Outdoor Classroom: digging out large, clumping plants.

1) Huge, clumping plants which have outgrown their space can be a challenge because it is not always easy to know where to start and they have to be dug out, as opposed to cutting off woody plants. This is an unusual plant called Curculigo recurvata which has grown enormous but many home gardeners may have large clumps of flax or astelia. (The dog is Zephyr.)

2) A reasonably fit and strong person is necessary, armed with a sharp spade. Don’t try it with a blunt spade because it requires a combination of cutting and digging. Sometimes an axe is helpful to cut through big masses of crown. (The suitably strong person is our Lloyd.)

3) Sort out if you have any underground wires or pipes before you start. We didn’t this time. Fortunately the pipe supplying water to our house was alkathene so it was easy to repair.

4) Clear a space around the plant. You need room to move so lift anything precious close by. Starting from the outside perimeter of the clump, take off the sections piece by piece. Don’t try and dig the whole plant at once.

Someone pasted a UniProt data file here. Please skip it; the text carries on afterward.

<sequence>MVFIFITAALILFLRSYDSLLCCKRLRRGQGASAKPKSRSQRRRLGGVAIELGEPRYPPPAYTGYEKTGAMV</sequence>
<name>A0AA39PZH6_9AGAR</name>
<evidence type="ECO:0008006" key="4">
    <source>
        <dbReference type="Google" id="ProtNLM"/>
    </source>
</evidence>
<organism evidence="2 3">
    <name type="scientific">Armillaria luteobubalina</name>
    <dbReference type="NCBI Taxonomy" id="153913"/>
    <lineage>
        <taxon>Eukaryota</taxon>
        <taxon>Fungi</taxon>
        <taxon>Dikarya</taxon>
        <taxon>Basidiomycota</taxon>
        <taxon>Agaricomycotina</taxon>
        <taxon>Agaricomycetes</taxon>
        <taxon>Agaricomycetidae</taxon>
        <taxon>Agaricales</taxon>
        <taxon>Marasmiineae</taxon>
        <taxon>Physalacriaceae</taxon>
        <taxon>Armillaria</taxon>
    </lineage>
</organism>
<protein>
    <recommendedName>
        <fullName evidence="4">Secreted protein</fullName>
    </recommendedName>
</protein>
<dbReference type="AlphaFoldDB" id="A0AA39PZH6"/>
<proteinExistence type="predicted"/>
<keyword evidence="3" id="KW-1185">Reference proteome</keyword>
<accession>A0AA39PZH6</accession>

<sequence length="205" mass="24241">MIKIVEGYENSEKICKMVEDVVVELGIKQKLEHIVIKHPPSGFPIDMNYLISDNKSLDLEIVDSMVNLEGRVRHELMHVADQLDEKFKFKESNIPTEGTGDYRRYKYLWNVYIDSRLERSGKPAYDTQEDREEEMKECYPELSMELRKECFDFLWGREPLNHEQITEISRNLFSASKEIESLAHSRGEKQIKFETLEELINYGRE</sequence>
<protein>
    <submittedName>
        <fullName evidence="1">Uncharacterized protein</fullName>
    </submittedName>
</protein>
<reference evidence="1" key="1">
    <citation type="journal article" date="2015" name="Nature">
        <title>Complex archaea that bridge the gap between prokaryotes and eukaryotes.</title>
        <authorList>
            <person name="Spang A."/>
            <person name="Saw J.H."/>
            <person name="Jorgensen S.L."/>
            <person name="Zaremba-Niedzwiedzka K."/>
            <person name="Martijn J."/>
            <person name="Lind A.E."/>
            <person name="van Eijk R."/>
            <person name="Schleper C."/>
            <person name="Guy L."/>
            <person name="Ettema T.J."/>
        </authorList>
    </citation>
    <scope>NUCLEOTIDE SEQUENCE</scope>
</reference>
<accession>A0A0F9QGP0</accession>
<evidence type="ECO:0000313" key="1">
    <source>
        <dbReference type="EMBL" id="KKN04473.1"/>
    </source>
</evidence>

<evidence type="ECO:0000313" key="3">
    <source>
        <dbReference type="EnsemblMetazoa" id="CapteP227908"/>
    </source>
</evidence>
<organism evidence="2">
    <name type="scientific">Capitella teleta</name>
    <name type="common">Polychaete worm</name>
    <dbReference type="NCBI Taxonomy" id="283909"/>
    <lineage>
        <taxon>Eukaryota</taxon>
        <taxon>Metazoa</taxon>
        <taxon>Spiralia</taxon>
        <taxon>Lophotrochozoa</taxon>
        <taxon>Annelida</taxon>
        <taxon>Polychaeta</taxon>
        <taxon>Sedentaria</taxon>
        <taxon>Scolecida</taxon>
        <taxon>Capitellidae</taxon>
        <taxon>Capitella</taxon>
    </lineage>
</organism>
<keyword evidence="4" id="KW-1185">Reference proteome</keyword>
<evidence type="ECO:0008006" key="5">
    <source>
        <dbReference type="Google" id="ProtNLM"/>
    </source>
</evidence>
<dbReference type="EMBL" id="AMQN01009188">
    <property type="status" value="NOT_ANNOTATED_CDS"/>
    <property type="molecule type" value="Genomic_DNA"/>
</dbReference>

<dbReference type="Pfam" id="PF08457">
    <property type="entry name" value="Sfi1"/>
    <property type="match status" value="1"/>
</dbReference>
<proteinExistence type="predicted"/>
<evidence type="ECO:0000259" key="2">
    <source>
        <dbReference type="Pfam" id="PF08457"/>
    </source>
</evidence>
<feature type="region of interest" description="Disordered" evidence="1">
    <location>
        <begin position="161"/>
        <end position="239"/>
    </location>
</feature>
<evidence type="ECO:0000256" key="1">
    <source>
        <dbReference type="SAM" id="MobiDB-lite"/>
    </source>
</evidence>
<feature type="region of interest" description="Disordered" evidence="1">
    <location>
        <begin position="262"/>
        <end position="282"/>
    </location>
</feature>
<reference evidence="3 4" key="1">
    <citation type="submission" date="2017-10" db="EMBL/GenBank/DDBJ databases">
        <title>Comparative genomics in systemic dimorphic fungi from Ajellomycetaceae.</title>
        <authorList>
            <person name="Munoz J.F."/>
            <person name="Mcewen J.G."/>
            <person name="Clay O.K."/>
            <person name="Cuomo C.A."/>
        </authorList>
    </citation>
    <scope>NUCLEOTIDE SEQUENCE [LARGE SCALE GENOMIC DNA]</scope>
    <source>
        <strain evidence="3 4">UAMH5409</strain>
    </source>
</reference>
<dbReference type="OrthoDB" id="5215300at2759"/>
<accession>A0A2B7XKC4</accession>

5) Taking it off in sections makes the process manageable. Because this is a relatively rare plant, we will be using some divisions elsewhere in the garden and potting some for sale.

6) We left three small clumps to grow again in the original position. If you are removing the entire plant, the critical part is to get all the foliage and the growth shoots from the base of the clump cut off and removed. It doesn’t usually matter if some of the fibrous roots remain because few plants will grow away again from severed roots. Leaves such as flax or astelia take a very long time to rot down and don’t compost well so we chew them up in the mulcher. You may need to take them for green waste recycling or put them in a discreet place to rot down over the next few years.